3D Vision Blog

A normal user's look into the world of 3D Stereo Technologies

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More on the Upgrade to Sandy Bridge and Overclocking for S3D Gaming

March 12th, 2011 · 7 Comments · Other S3D Tech

A few days ago I’ve written that my second GeForce GTX 580 video card has died, but now thanks to support from Nvidia I got the issue resolved and a replacement card, so I’m back with a working SLI setup and thus I was able to finish testing with the new Sandy Bridge platform. In the previous article Intel Sandy Bridge Plus SLI for Stereo 3D Gaming with 3D Vision I’ve compared the older Asus Sabertooth P55 motherboard with an Intel Core i5 750 processor overclocked at 4GHz along with the two GTX 580s in SLI to the newer Asus Sabertooth P67 (Sandy Bridge) motherboard with Intel Core i5 2500K running at 5 GHz. In the previous tests however the focus was the CPU and motherboard and what benefits are there in terms of performance increase for gaming in 2D (plain 3D) as well as in stereo 3D mode. But I’ve went further by overclocking the two GTX 580 video cards and repeated the tests to measure the additional performance increase you can get besides just overclocking the processor and changing the platform…

The two GeForce GTX 580 video cards in SLI were with GPUs overclocked from 772 MHz to 950 MHz or that is 170 MHz increase of the default frequencies for both. And the working frequency of the memory was overclocked from the default 4008 MHz to 4850 MHz which is a bit pushing it, but is easily achievable when using water cooling, because operating temperatures remain quite low even under high load for long time. Of course the system is already with an overclocked Intel Core i5 2500K processor running at 5GHz and in the tables below you can see a comparison between the results achieved with the processor at default and at 5 GHz with the video cards not overclocked and with 5GHz with the VGAs also overclocked.

Starting with popular synthetic benchmark 3DMark 2006, the performance increase here is quite small after overclocking the GPUs, but that is to be expected as this test is more CPU dependent than GPU limited. The newer 3DMark 11 that is heavily relying on the video card is showing much better performance increase as expected…

After overclocking the video cards in the game tests in 2D mode (plain 3D) the increase is not that significant, but here we already have high enough average framerate with about 100 fps for the more demanding games and even more with not so heavy titles.

Moving to the game benchmark in stereo 3D mode, after overclocking the two video cards and with the processor at 5GHz almost all games are hitting average framerate of 60 fps per eye, except for Just Cause 2 and Metro 2033. These two titles that are a bit more demanding when played with high detail settings do show much higher performance increase after overclocking the GPUs as compared to overclocking the CPU only. But still with them you may need to sacrifice a bit of extra details or effects to get an average fps of about 60 frames per eye in stereo 3D mode, not that with an average of 40 fps per eye these games are unplayable, on the contrary, but yo would expect a bit more with such a high-end system that is also decently overclocked to get the maximum performance out of it for stereoscopic 3D gaming in Full HD resolution with maxed out detail levels and even some AA enabled in games to smooth out the edges…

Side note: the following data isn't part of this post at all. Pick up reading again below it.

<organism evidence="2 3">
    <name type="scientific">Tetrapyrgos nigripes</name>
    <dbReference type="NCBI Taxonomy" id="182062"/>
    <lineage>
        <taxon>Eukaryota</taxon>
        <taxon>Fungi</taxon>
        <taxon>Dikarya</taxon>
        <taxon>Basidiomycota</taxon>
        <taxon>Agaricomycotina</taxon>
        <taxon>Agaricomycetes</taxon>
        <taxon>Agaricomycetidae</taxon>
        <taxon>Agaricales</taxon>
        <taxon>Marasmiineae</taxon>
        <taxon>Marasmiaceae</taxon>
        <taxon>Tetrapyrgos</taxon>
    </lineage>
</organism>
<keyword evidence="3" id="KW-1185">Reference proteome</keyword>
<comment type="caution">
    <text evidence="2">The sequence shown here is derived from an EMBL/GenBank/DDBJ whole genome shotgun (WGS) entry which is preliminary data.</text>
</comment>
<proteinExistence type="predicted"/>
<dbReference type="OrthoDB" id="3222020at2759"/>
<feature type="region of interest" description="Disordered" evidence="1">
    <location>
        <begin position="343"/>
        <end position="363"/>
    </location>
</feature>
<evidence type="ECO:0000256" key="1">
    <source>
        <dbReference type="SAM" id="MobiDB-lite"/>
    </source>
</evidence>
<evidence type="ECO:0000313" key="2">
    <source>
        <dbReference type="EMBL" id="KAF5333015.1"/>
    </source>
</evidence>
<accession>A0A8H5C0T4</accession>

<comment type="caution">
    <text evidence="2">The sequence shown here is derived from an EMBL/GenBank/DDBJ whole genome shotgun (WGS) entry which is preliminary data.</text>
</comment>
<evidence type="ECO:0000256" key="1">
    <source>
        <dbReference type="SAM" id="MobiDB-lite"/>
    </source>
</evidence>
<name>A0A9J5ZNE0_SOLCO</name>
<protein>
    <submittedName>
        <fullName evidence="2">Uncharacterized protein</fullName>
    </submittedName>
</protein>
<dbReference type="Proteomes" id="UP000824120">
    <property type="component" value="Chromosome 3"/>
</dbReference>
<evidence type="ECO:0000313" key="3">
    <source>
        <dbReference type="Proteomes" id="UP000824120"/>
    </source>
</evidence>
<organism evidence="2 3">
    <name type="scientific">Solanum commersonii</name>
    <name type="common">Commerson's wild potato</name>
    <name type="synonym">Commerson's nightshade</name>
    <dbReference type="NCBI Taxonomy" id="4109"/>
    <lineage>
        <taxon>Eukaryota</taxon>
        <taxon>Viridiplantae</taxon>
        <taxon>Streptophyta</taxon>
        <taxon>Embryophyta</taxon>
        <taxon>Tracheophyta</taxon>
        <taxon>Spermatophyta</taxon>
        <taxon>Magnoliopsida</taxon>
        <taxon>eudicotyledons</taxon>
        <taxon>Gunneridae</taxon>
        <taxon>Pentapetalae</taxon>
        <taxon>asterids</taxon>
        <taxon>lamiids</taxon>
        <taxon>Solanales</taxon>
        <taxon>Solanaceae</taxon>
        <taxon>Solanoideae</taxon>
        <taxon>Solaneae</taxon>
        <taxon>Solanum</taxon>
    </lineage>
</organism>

Still I can say that I’m pretty happy form the additional performance increase after the upgrade to the new Sandy Bridge platform, and now the new B3 revision of the Sandy Bridge chipsets are becoming available, so you can safely do the upgrade as well. The new K-series i5 and i7 processors offer better overclockability than the previous generation, but still when talking about gaming, you may be able to get better performance increase with a higher-end video card, or by adding a second video card in SLI, than by just pushing the CPU frequency or increasing the number of cores. Because the truth is that still most of the latest games still cannot yet take advantage of more than one CPU core, but they can fully utilize the additional video performance that a more powerful video card can offer. So if you are just gaming in stereo 3D mode, then it may be more worth to upgrade your GPU than to go for a Sandy Bridge upgrade, but if you already have a high-end GPU or even more than one, then upgrading the processor and the motherboard can still be a good choice. And although most games can’t fully utilize the total performance that a new multi-core processor can offer, there are a lot of applications that can do that and you are probably using quite a few of these as well, for example software for video editing and conversion.